Lesson learned:


The students should have learned the importance of keeping a budget and the amount of money
that it costs to run a simple household. They should also know how to determine the difference
between things that they want and things that they need. This lesson is extremely important as areal life example.


  Edit

You are an 18-year-old high school graduate who makes
about $15,000.00 dollars per year working as a cashier at
Stop &Shop. Make your money work for you below. Figure
out which bills you need to pay and which bills can be
eliminated. You must find ways to save money in order to
make your budget work for you. If you eliminate any of theexpenses below, you have to give an alternative for it.


Expenses:

Rent    $1000.00 per month

Food Bill $200.00 per month

Bills (heat, electricity, water) $200.00 per month

Cell Phone $50.00 per month

Car payment $150.00 per month

Car insurance $75.00 per month

Entertainment $150.00 per month

(out to dinner, movies)

Clothes $200.00 per month

Gym Membership $50.00 per month

Miscellaneous $50.00 per month


Figure out how much money you make per month.

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Figure out what your expenses total is per month.

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[5]

After finishing this game, ask students if they like to go shopping. Let students take turns fora minute or so, talking about what they like to go shopping for.

then ask them the following questions:

->Do you buy the first thing you see? If not, why not?

->Do you ever compare prices?

->Do you ever buy things on sale? Do your parents buy things on sale?

->Why do you buy things on sale?

->What are other ways to be a smart shopper?

->What hidden cost is added onto most items?

Sales tax—in California the sales tax is 7.25%

[6]


As the last activity with your students, tell them that you’re going to divide the class into two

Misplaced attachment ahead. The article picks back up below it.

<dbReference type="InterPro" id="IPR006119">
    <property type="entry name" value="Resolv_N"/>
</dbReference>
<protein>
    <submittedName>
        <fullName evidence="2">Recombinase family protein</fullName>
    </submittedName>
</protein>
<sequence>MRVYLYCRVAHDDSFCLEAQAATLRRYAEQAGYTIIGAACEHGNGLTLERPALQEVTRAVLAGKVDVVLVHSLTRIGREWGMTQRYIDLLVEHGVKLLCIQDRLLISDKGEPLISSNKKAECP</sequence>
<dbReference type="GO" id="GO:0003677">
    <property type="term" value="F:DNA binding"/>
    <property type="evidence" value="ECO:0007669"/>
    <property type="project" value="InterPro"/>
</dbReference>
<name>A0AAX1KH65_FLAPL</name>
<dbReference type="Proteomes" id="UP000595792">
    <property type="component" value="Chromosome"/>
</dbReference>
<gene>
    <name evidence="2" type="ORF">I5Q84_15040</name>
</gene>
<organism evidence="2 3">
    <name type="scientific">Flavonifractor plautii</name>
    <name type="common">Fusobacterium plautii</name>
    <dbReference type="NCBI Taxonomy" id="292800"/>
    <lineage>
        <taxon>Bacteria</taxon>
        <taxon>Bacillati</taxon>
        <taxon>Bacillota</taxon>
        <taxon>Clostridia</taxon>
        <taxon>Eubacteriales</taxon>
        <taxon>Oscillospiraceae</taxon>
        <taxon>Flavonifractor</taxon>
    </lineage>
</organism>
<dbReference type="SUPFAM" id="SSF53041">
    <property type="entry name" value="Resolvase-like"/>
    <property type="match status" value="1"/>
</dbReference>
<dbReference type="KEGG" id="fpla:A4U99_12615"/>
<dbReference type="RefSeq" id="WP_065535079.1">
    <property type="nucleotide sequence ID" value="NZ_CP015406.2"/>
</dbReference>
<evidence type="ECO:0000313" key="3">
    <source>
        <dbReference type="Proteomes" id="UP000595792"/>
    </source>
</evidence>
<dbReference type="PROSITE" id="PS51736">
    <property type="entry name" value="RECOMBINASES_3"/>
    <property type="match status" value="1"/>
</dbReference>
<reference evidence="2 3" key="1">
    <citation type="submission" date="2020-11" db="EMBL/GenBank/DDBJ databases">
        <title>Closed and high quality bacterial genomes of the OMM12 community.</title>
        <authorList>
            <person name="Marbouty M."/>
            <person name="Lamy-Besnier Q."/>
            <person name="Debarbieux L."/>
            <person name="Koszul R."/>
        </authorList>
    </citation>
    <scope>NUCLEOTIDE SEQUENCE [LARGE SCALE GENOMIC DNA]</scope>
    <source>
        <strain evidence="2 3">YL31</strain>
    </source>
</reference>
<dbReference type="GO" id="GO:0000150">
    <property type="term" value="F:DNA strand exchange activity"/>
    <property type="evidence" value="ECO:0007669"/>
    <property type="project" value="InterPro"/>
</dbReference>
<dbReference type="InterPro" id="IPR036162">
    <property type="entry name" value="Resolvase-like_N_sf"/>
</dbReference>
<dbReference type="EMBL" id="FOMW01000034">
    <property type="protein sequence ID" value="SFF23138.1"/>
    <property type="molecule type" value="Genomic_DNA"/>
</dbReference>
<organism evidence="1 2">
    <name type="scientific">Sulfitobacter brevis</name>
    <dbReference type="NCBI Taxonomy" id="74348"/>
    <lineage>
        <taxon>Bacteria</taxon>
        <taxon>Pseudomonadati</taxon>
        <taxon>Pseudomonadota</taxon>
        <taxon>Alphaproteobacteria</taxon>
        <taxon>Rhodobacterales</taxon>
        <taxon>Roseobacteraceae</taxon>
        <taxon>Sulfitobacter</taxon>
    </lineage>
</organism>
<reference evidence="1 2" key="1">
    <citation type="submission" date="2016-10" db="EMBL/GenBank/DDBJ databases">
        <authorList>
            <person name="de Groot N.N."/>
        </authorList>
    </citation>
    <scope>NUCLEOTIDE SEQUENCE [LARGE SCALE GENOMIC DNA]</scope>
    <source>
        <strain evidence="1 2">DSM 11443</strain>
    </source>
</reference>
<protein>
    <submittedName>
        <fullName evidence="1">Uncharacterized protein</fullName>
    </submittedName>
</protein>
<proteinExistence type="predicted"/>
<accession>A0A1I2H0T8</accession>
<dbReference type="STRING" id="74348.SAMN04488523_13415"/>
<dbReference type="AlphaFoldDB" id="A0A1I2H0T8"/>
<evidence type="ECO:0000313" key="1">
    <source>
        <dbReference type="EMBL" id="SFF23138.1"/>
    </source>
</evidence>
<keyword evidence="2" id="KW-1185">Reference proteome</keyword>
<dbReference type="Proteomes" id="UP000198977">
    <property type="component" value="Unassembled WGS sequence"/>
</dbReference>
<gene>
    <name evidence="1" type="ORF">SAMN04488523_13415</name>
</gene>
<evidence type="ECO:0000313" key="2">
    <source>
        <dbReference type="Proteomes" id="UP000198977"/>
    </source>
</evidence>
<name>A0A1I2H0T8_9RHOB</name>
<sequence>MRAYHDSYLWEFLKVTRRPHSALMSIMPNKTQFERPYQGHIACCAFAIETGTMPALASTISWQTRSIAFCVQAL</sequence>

teams. Have each team raise their hands when they know the answer to a question. Each teamgets 50 points for each correct answer.


questions:

1. What’s one way to save money when you’re shopping?
Answers could be any of the following: compare prices;buy items when they’re on sale; buy things in bulk; only buywhat you need; use coupons

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2. What’s another way to save money when you’re shopping?
Answers could be any of the following: compare prices;buy items when they’re on sale; buy things in bulk; only buywhat you need; use coupons

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3. Is buying the cheapest item always the best idea?
No. Sometimes cheap items will fall apart more quickly ornot be of good quality—which would make you lose moneyin the long run.

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4. A CD player is on sale for 20% off its regular price. If the
regular price is $100.00, how much will it be when it’s on sale?$80.00

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5. You decide to buy a new CD. It costs $17.00. The salestax is 7.25%. How much will the CD cost with tax?$18.23

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6. Your momuses a coupon that gives her $25.00 off of
her groceries. If her groceries rang up to be $147.20, howmuch will they be after she uses her coupon?$122.20

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7. Your dad gets a coupon for the hardware store that gives
him 10% off his purchase. If his purchase added up to$145.00, how much money will he get off of his bill?$14.50

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8. How much will the purchase be after he subtracts the10% savings from the $145.00 bill?$130.50

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9. You often buy a certain magazine. If you buy the
magazine in the store it costs $3.99. How much will it costif you buy it in the store 11 times a year?$43.89

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10. If you buy the magazine in the store it costs $33.00 to
get it. If you subscribe to the magazine for 1 year it costs
only $14.99. How much money would you save if yousubscribed to the magazine?$28.90

..........................................................................................After the game is finished and the scores are tallied, ask students to tell you what the mostimportant lessons they learned about money were.


Ask them to describe anything that they learned that surprised them, or that they wereconfused by at first.